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Film Review: Hellboy II: The Golden Army

Hellboy II: The Golden Army (2008; Directed by Guillermo Del Toro)

Taking visual and metaphorical cues from his magnificent Pan’s Labyrinth, Guillermo Del Toro places Mike Mignola’s cigar-chomping demonic action hero in a stunning and occasionally meditative tale of folkloric magic fighting back against aggressive modernity.

"Ragtag band" doesn't begin to cover this crew...

To some extent, The Golden Army is more of the same as both Del Toro’s Spanish Civil War-set masterpiece and his first Hellboy film from 2004, but it franchises and deepens what might have stood simply as a solid one-off comic book film. Ron Perlman’s Red struts his way through more exciting paranormal adventures, accompanied by his hot (in more ways than one) girlfriend Liz Sherman (Selma Blair), sophisticated, logical, and now-lovesick sidekick Abe Sapien (Doug Jones), exasperated government liason Tom Manning (Jeffrey Tambor), and a by-the-book German ghost encased in a mechanical suit (voiced ludicrously by Family Guy svengali Seth MacFarlane). Del Toro’s action setpieces are clear, concise and elegantly shot; you’re never disoriented, and spatial concerns are always paramount. Perlman is once again pretty great even under his complex prosthetic; he lets rip with the one-liners, banters with friends and foes alike, and emotes when the need arises.

But the comic-book accoutrements are just a framework for Del Toro’s latest beautifully-crafted blend of harsh modernity and fragile mythological fantasy. From the film’s haunted prologue of wooden puppets waging war on forward, the symbolic background of magic hidden beneath concrete is what’s really memorable about Hellboy II, and provides plenty of opportunities for Del Toro and his collaborators to lay down a thick layer of beauty. A sequence in a troll market beneath the Brooklyn Bridge is a feverish expansion of both the cantina scene in Star Wars and Diagon Alley of the Harry Potter films, a complete, bustling world of fantastic monstrosities that passes by almost unnoticed, its mundanity the wellsrping of its magic. The action sequence that extends out of the market is even more striking, as Red wastes a towering beanstalk-like elemental that then sprouts into a delicate green garden in the midst of a faceless New York City street. Even the villain, the pale elf Prince Nuada (Luke Goss), is presented less as a world-threatening psychopath than as a representative of a magical underworld that promises to welcome Red more gladly than the bland post-industrial world of the humans ever will.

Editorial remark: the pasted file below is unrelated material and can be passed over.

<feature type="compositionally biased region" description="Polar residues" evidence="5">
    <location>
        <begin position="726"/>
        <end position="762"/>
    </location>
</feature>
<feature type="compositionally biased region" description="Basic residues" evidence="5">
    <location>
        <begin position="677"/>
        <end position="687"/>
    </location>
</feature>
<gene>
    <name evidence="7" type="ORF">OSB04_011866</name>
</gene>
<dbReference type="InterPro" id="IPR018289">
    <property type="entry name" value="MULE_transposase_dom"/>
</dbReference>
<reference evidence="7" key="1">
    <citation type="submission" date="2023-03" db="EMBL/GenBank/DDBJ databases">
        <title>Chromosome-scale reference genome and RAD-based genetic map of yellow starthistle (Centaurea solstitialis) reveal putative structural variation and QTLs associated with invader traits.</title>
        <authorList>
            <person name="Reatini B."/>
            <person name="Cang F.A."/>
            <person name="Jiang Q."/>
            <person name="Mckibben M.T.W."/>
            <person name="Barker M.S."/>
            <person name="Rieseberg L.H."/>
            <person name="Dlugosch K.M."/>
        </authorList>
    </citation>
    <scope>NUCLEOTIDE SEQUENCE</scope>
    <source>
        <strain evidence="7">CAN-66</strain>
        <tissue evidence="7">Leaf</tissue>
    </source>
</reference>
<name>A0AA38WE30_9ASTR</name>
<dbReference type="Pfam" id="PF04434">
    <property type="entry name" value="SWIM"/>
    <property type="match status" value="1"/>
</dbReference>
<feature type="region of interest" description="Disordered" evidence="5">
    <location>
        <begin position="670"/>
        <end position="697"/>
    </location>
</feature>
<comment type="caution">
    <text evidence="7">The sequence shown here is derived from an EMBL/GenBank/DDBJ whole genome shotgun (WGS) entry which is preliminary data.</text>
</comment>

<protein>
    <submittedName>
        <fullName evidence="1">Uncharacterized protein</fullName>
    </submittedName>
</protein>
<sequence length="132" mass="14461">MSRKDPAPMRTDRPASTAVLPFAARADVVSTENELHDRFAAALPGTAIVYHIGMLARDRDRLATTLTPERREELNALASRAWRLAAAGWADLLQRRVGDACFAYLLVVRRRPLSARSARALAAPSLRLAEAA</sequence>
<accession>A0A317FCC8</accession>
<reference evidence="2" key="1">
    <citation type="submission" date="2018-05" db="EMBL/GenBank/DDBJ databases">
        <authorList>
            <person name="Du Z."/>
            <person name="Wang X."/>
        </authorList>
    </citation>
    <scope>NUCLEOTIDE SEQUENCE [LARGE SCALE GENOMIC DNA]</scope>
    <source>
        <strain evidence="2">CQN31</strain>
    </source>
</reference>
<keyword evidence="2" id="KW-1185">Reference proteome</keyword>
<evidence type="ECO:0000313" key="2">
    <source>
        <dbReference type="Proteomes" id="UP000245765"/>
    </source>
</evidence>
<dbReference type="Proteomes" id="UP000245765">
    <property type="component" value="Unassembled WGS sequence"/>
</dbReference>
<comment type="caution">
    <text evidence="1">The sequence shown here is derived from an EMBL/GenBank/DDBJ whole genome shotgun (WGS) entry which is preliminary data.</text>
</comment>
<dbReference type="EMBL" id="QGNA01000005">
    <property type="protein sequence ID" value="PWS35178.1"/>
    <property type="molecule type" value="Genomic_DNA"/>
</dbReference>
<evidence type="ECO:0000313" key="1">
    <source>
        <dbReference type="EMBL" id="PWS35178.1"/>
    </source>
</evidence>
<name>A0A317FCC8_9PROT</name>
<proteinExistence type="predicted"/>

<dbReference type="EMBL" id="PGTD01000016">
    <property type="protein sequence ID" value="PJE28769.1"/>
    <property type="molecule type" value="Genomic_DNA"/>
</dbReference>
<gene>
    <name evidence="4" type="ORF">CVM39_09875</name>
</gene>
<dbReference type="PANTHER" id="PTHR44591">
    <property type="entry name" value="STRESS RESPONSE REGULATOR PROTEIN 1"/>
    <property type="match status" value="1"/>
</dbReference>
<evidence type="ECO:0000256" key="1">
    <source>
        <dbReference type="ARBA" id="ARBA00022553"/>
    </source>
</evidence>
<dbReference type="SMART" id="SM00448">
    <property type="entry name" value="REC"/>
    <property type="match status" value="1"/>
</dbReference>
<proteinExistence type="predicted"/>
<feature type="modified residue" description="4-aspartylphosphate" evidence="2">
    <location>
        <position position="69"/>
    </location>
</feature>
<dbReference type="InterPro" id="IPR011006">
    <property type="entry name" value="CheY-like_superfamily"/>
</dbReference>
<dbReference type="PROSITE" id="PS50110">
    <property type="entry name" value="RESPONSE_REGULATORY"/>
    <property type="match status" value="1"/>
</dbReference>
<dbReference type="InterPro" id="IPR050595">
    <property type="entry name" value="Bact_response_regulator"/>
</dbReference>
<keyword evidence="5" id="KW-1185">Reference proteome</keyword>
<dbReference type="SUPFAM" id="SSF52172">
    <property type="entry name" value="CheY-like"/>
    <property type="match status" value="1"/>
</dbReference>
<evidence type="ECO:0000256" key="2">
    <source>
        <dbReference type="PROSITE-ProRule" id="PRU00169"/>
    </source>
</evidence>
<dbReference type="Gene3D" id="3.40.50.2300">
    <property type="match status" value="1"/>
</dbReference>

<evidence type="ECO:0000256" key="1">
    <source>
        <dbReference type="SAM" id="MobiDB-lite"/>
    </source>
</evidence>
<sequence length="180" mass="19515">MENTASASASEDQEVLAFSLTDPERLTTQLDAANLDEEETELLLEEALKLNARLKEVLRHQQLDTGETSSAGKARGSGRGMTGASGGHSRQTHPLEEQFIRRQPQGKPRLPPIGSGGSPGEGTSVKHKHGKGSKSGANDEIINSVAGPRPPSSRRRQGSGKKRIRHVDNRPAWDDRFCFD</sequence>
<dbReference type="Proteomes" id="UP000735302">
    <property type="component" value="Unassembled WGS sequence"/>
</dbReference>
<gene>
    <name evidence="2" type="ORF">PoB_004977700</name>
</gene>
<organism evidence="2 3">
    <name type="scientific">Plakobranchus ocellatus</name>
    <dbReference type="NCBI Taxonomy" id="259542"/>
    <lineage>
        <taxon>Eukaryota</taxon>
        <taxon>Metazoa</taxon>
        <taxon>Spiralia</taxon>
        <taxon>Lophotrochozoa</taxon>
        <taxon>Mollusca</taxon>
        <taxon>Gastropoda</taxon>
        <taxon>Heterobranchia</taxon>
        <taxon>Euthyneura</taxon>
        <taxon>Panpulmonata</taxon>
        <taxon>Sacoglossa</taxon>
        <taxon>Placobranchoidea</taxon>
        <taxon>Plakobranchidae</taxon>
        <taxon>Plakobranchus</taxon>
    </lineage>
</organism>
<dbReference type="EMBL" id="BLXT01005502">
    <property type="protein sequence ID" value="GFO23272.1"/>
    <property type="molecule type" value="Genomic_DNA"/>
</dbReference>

Even in a whiz-bang comic-book action blockbuster, then, Guillermo Del Toro manages to craft a thoughtful and poetic film about being haunted by mythological possibilities. That the film is also purely entertaining on its own merits is just the icing on the cake. It all just makes one lament his now-lost vision of Middle Earth for the forthcoming Hobbit films even more. Can you imagine what that might have been like? Watching Hellboy II, it’s sadly clear that we’ll only ever be able to imagine it. But for Del Toro, imagination is everything.

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Categories: Comics, Film, Reviews
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